Around Town

Fiedler welcomes more than $100K in state grants to South Philly

State Rep. Elizabeth Fiedler announced that a total of $105,685 in state funding from the Commonwealth Financing Authority’s Arts and Culture Recovery Grants Program has been awarded to multiple organizations in her legislative district in South Philadelphia.

Funds distributed through the PA Arts and Culture Recovery Program provide grants to nonprofit arts and culture organizations located in the commonwealth.

The organizations in Fiedler’s district that were awarded are 1812 Productions Inc. ($30,000), Ars Nova Workshop Inc. ($19,091), KYL Dancers Inc. ($16,027), Team Sunshine Performance ($10,000) and Theatre Exile ($30,567).

“South Philadelphia has a vibrant arts and cultural scene that is a source of local pride,” Fiedler said. “I’m proud to see state funding brought back to these five organizations doing amazing work in our community.”

Johnson denounces state law that limits DA’s authority

City Councilmember Kenyatta Johnson, vice chairman of Council’s Public Safety Committee, and Councilmember Jamie Gauthier, member of Council’s Public Safety Committee, issued the following joint statement about a new Pennsylvania law that allows the creation of a special prosecutor for SEPTA crimes in Philadelphia:  

“Pennsylvania has a new law on the books today, Act 40 of 2023, that empowers the Pennsylvania Attorney General’s Office to appoint a special prosecutor to investigate and prosecute crimes that occur on SEPTA property through 2026. Philadelphians have already spoken and elected a district attorney to carry out these responsibilities, both on SEPTA property and across the rest of the city, and this new law takes away that voice.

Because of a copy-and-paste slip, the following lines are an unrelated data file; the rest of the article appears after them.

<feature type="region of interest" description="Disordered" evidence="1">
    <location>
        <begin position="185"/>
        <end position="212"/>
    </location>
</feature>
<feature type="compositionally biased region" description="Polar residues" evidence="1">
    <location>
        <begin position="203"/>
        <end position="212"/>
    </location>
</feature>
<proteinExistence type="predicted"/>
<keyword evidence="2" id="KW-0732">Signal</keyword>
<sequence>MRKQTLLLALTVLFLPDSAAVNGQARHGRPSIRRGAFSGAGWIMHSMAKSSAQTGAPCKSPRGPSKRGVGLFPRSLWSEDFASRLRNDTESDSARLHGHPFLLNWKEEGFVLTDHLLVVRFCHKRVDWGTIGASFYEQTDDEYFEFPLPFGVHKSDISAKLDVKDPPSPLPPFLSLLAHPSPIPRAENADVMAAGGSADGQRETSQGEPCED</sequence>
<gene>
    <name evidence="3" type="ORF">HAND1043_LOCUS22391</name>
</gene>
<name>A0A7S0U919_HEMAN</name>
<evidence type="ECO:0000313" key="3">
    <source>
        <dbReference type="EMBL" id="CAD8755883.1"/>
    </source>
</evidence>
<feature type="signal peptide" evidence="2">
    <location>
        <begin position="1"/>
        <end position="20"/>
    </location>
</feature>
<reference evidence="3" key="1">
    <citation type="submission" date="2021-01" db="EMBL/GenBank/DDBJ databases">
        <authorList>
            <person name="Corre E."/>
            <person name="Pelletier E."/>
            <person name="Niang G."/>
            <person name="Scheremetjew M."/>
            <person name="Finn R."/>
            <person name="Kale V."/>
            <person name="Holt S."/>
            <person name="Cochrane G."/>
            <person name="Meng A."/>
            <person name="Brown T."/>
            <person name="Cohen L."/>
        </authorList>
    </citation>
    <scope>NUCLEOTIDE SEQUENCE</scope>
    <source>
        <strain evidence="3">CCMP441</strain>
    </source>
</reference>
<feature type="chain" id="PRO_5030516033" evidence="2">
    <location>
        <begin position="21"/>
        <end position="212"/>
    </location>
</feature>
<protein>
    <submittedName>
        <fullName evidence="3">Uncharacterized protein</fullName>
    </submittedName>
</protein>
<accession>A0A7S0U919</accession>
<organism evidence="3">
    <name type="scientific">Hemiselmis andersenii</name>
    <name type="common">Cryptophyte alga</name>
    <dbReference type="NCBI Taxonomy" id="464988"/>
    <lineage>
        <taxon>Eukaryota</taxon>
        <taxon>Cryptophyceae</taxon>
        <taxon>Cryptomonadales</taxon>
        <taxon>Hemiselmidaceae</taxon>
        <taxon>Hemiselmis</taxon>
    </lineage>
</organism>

“Act 40 sets a dangerous, undemocratic precedent and undermines Philadelphia’s home rule powers and disenfranchises Philadelphia’s voters. Philadelphia does not need a special prosecutor for crimes on SEPTA property. The District Attorney’s Office should continue their current responsibilities and be the lead agency to investigate and prosecute crimes in Philadelphia without outside interference. 

“Act 40 mandates the City of Philadelphia to foot the bill for this shameful effort to disenfranchise our residents. Forcing City Council to reimburse an office it has no oversight or authority over undermines our constitutional authority to appropriate City funds. Act 40 will only make it harder for City Council to spend our constituents’ hard-earned taxpayer dollars on services that actually reduce crime.